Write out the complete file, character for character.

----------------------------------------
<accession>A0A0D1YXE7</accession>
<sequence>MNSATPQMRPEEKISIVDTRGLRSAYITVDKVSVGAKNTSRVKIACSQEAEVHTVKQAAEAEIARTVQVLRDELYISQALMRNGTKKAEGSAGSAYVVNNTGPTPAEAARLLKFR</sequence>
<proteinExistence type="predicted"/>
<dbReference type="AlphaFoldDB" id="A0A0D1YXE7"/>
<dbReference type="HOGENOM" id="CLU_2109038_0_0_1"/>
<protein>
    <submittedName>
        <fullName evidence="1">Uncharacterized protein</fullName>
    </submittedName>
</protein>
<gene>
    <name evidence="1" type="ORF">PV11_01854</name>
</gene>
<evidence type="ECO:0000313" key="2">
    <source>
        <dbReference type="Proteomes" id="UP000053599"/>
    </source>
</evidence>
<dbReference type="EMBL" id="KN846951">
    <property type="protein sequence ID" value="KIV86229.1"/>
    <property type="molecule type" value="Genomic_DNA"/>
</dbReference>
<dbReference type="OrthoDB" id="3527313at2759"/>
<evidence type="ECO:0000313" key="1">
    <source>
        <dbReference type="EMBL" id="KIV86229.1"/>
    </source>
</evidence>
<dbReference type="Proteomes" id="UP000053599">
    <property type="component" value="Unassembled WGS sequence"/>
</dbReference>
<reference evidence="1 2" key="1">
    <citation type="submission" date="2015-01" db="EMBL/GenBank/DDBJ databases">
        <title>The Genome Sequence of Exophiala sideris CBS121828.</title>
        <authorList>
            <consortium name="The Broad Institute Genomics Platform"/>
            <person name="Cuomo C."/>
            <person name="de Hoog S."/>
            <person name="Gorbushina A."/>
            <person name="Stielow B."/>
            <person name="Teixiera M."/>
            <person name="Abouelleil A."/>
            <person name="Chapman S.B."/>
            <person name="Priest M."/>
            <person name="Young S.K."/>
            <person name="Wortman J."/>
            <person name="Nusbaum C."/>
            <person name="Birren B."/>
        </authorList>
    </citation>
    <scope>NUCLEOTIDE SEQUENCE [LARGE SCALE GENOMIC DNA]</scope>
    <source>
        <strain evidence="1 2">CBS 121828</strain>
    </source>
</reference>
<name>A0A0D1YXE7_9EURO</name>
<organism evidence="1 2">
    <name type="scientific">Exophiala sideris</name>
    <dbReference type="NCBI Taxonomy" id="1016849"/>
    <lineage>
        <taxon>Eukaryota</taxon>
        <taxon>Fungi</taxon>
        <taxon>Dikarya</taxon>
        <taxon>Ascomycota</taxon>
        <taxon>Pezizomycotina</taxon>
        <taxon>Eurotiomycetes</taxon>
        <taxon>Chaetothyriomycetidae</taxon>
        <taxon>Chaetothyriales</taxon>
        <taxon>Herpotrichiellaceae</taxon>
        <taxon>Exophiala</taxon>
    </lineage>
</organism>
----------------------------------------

<accession>A0A0D1YXE7</accession>
<sequence>MNSATPQMRPEEKISIVDTRGLRSAYITVDKVSVGAKNTSRVKIACSQEAEVHTVKQAAEAEIARTVQVLRDELYISQALMRNGTKKAEGSAGSAYVVNNTGPTPAEAARLLKFR</sequence>
<proteinExistence type="predicted"/>
<dbReference type="AlphaFoldDB" id="A0A0D1YXE7"/>
<dbReference type="HOGENOM" id="CLU_2109038_0_0_1"/>
<protein>
    <submittedName>
        <fullName evidence="1">Uncharacterized protein</fullName>
    </submittedName>
</protein>
<gene>
    <name evidence="1" type="ORF">PV11_01854</name>
</gene>
<evidence type="ECO:0000313" key="2">
    <source>
        <dbReference type="Proteomes" id="UP000053599"/>
    </source>
</evidence>
<dbReference type="EMBL" id="KN846951">
    <property type="protein sequence ID" value="KIV86229.1"/>
    <property type="molecule type" value="Genomic_DNA"/>
</dbReference>
<dbReference type="OrthoDB" id="3527313at2759"/>
<evidence type="ECO:0000313" key="1">
    <source>
        <dbReference type="EMBL" id="KIV86229.1"/>
    </source>
</evidence>
<dbReference type="Proteomes" id="UP000053599">
    <property type="component" value="Unassembled WGS sequence"/>
</dbReference>
<reference evidence="1 2" key="1">
    <citation type="submission" date="2015-01" db="EMBL/GenBank/DDBJ databases">
        <title>The Genome Sequence of Exophiala sideris CBS121828.</title>
        <authorList>
            <consortium name="The Broad Institute Genomics Platform"/>
            <person name="Cuomo C."/>
            <person name="de Hoog S."/>
            <person name="Gorbushina A."/>
            <person name="Stielow B."/>
            <person name="Teixiera M."/>
            <person name="Abouelleil A."/>
            <person name="Chapman S.B."/>
            <person name="Priest M."/>
            <person name="Young S.K."/>
            <person name="Wortman J."/>
            <person name="Nusbaum C."/>
            <person name="Birren B."/>
        </authorList>
    </citation>
    <scope>NUCLEOTIDE SEQUENCE [LARGE SCALE GENOMIC DNA]</scope>
    <source>
        <strain evidence="1 2">CBS 121828</strain>
    </source>
</reference>
<name>A0A0D1YXE7_9EURO</name>
<organism evidence="1 2">
    <name type="scientific">Exophiala sideris</name>
    <dbReference type="NCBI Taxonomy" id="1016849"/>
    <lineage>
        <taxon>Eukaryota</taxon>
        <taxon>Fungi</taxon>
        <taxon>Dikarya</taxon>
        <taxon>Ascomycota</taxon>
        <taxon>Pezizomycotina</taxon>
        <taxon>Eurotiomycetes</taxon>
        <taxon>Chaetothyriomycetidae</taxon>
        <taxon>Chaetothyriales</taxon>
        <taxon>Herpotrichiellaceae</taxon>
        <taxon>Exophiala</taxon>
    </lineage>
</organism>